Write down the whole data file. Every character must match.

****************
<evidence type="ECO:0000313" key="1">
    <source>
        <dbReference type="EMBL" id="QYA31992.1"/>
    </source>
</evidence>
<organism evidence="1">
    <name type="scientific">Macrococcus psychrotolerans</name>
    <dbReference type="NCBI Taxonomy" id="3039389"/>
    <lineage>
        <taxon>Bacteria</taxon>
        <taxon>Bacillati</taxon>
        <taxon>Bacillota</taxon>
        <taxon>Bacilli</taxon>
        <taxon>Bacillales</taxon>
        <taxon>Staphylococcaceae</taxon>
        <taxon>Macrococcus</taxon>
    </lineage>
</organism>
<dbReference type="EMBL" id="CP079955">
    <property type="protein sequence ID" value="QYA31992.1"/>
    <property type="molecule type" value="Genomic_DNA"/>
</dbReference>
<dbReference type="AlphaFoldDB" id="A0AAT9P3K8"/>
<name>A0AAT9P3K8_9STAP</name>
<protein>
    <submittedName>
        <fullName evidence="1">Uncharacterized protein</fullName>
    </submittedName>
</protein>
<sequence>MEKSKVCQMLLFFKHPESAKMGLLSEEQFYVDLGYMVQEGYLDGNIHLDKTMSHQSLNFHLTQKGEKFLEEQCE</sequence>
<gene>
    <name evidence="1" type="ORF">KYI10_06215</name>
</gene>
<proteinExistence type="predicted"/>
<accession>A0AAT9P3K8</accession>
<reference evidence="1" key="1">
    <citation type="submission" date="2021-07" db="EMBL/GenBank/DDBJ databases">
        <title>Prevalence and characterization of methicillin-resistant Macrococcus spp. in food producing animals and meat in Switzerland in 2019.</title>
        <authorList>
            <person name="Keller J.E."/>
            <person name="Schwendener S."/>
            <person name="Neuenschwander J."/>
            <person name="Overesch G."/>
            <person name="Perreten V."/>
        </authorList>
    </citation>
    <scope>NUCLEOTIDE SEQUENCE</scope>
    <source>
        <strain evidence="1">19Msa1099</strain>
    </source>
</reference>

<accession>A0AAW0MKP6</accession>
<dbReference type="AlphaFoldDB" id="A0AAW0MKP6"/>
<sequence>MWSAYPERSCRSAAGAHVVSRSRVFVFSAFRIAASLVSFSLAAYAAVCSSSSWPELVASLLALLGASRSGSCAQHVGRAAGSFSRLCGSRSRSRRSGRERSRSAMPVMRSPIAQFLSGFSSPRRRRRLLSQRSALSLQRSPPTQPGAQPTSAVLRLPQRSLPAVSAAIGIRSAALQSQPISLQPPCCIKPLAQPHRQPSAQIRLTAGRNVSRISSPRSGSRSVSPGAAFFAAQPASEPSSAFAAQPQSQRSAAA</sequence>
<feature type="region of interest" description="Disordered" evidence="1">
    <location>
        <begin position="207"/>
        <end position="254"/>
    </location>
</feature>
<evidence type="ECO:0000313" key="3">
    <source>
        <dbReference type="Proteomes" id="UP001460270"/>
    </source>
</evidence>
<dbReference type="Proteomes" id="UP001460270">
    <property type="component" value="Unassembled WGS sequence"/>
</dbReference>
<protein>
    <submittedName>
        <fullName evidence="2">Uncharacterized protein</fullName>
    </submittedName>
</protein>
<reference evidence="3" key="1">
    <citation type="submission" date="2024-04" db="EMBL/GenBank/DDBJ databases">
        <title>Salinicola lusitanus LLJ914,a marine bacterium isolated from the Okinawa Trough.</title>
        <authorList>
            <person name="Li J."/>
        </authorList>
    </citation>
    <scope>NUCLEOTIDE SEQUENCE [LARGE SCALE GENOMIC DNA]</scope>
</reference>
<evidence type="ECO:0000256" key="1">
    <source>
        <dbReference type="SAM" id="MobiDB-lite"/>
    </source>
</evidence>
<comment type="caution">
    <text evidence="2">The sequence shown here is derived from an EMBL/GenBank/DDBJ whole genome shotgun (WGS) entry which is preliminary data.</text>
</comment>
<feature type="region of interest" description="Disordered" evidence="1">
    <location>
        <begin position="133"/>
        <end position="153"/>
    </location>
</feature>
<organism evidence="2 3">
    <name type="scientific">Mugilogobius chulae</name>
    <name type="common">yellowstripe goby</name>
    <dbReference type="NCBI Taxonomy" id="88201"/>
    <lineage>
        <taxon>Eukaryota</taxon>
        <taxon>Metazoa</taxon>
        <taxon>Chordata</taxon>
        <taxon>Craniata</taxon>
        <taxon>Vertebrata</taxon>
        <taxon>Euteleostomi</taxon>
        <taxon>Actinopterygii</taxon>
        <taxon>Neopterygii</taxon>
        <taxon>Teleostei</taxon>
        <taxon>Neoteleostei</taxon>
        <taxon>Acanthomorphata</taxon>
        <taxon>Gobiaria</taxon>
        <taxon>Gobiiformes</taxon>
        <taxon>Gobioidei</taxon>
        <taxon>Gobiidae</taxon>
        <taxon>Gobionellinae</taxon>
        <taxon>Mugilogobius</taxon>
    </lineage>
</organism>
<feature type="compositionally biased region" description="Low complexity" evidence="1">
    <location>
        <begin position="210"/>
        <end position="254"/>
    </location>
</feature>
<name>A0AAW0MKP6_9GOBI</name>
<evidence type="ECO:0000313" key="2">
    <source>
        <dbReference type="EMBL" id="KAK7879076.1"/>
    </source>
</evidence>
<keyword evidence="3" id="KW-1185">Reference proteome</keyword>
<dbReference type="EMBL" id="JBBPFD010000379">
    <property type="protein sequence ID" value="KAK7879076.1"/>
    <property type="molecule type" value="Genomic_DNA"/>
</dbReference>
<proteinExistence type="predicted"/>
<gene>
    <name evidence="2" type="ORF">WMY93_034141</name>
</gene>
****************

<evidence type="ECO:0000313" key="1">
    <source>
        <dbReference type="EMBL" id="QYA31992.1"/>
    </source>
</evidence>
<organism evidence="1">
    <name type="scientific">Macrococcus psychrotolerans</name>
    <dbReference type="NCBI Taxonomy" id="3039389"/>
    <lineage>
        <taxon>Bacteria</taxon>
        <taxon>Bacillati</taxon>
        <taxon>Bacillota</taxon>
        <taxon>Bacilli</taxon>
        <taxon>Bacillales</taxon>
        <taxon>Staphylococcaceae</taxon>
        <taxon>Macrococcus</taxon>
    </lineage>
</organism>
<dbReference type="EMBL" id="CP079955">
    <property type="protein sequence ID" value="QYA31992.1"/>
    <property type="molecule type" value="Genomic_DNA"/>
</dbReference>
<dbReference type="AlphaFoldDB" id="A0AAT9P3K8"/>
<name>A0AAT9P3K8_9STAP</name>
<protein>
    <submittedName>
        <fullName evidence="1">Uncharacterized protein</fullName>
    </submittedName>
</protein>
<sequence>MEKSKVCQMLLFFKHPESAKMGLLSEEQFYVDLGYMVQEGYLDGNIHLDKTMSHQSLNFHLTQKGEKFLEEQCE</sequence>
<gene>
    <name evidence="1" type="ORF">KYI10_06215</name>
</gene>
<proteinExistence type="predicted"/>
<accession>A0AAT9P3K8</accession>
<reference evidence="1" key="1">
    <citation type="submission" date="2021-07" db="EMBL/GenBank/DDBJ databases">
        <title>Prevalence and characterization of methicillin-resistant Macrococcus spp. in food producing animals and meat in Switzerland in 2019.</title>
        <authorList>
            <person name="Keller J.E."/>
            <person name="Schwendener S."/>
            <person name="Neuenschwander J."/>
            <person name="Overesch G."/>
            <person name="Perreten V."/>
        </authorList>
    </citation>
    <scope>NUCLEOTIDE SEQUENCE</scope>
    <source>
        <strain evidence="1">19Msa1099</strain>
    </source>
</reference>

<accession>A0AAW0MKP6</accession>
<dbReference type="AlphaFoldDB" id="A0AAW0MKP6"/>
<sequence>MWSAYPERSCRSAAGAHVVSRSRVFVFSAFRIAASLVSFSLAAYAAVCSSSSWPELVASLLALLGASRSGSCAQHVGRAAGSFSRLCGSRSRSRRSGRERSRSAMPVMRSPIAQFLSGFSSPRRRRRLLSQRSALSLQRSPPTQPGAQPTSAVLRLPQRSLPAVSAAIGIRSAALQSQPISLQPPCCIKPLAQPHRQPSAQIRLTAGRNVSRISSPRSGSRSVSPGAAFFAAQPASEPSSAFAAQPQSQRSAAA</sequence>
<feature type="region of interest" description="Disordered" evidence="1">
    <location>
        <begin position="207"/>
        <end position="254"/>
    </location>
</feature>
<evidence type="ECO:0000313" key="3">
    <source>
        <dbReference type="Proteomes" id="UP001460270"/>
    </source>
</evidence>
<dbReference type="Proteomes" id="UP001460270">
    <property type="component" value="Unassembled WGS sequence"/>
</dbReference>
<protein>
    <submittedName>
        <fullName evidence="2">Uncharacterized protein</fullName>
    </submittedName>
</protein>
<reference evidence="3" key="1">
    <citation type="submission" date="2024-04" db="EMBL/GenBank/DDBJ databases">
        <title>Salinicola lusitanus LLJ914,a marine bacterium isolated from the Okinawa Trough.</title>
        <authorList>
            <person name="Li J."/>
        </authorList>
    </citation>
    <scope>NUCLEOTIDE SEQUENCE [LARGE SCALE GENOMIC DNA]</scope>
</reference>
<evidence type="ECO:0000256" key="1">
    <source>
        <dbReference type="SAM" id="MobiDB-lite"/>
    </source>
</evidence>
<comment type="caution">
    <text evidence="2">The sequence shown here is derived from an EMBL/GenBank/DDBJ whole genome shotgun (WGS) entry which is preliminary data.</text>
</comment>
<feature type="region of interest" description="Disordered" evidence="1">
    <location>
        <begin position="133"/>
        <end position="153"/>
    </location>
</feature>
<organism evidence="2 3">
    <name type="scientific">Mugilogobius chulae</name>
    <name type="common">yellowstripe goby</name>
    <dbReference type="NCBI Taxonomy" id="88201"/>
    <lineage>
        <taxon>Eukaryota</taxon>
        <taxon>Metazoa</taxon>
        <taxon>Chordata</taxon>
        <taxon>Craniata</taxon>
        <taxon>Vertebrata</taxon>
        <taxon>Euteleostomi</taxon>
        <taxon>Actinopterygii</taxon>
        <taxon>Neopterygii</taxon>
        <taxon>Teleostei</taxon>
        <taxon>Neoteleostei</taxon>
        <taxon>Acanthomorphata</taxon>
        <taxon>Gobiaria</taxon>
        <taxon>Gobiiformes</taxon>
        <taxon>Gobioidei</taxon>
        <taxon>Gobiidae</taxon>
        <taxon>Gobionellinae</taxon>
        <taxon>Mugilogobius</taxon>
    </lineage>
</organism>
<feature type="compositionally biased region" description="Low complexity" evidence="1">
    <location>
        <begin position="210"/>
        <end position="254"/>
    </location>
</feature>
<name>A0AAW0MKP6_9GOBI</name>
<evidence type="ECO:0000313" key="2">
    <source>
        <dbReference type="EMBL" id="KAK7879076.1"/>
    </source>
</evidence>
<keyword evidence="3" id="KW-1185">Reference proteome</keyword>
<dbReference type="EMBL" id="JBBPFD010000379">
    <property type="protein sequence ID" value="KAK7879076.1"/>
    <property type="molecule type" value="Genomic_DNA"/>
</dbReference>
<proteinExistence type="predicted"/>
<gene>
    <name evidence="2" type="ORF">WMY93_034141</name>
</gene>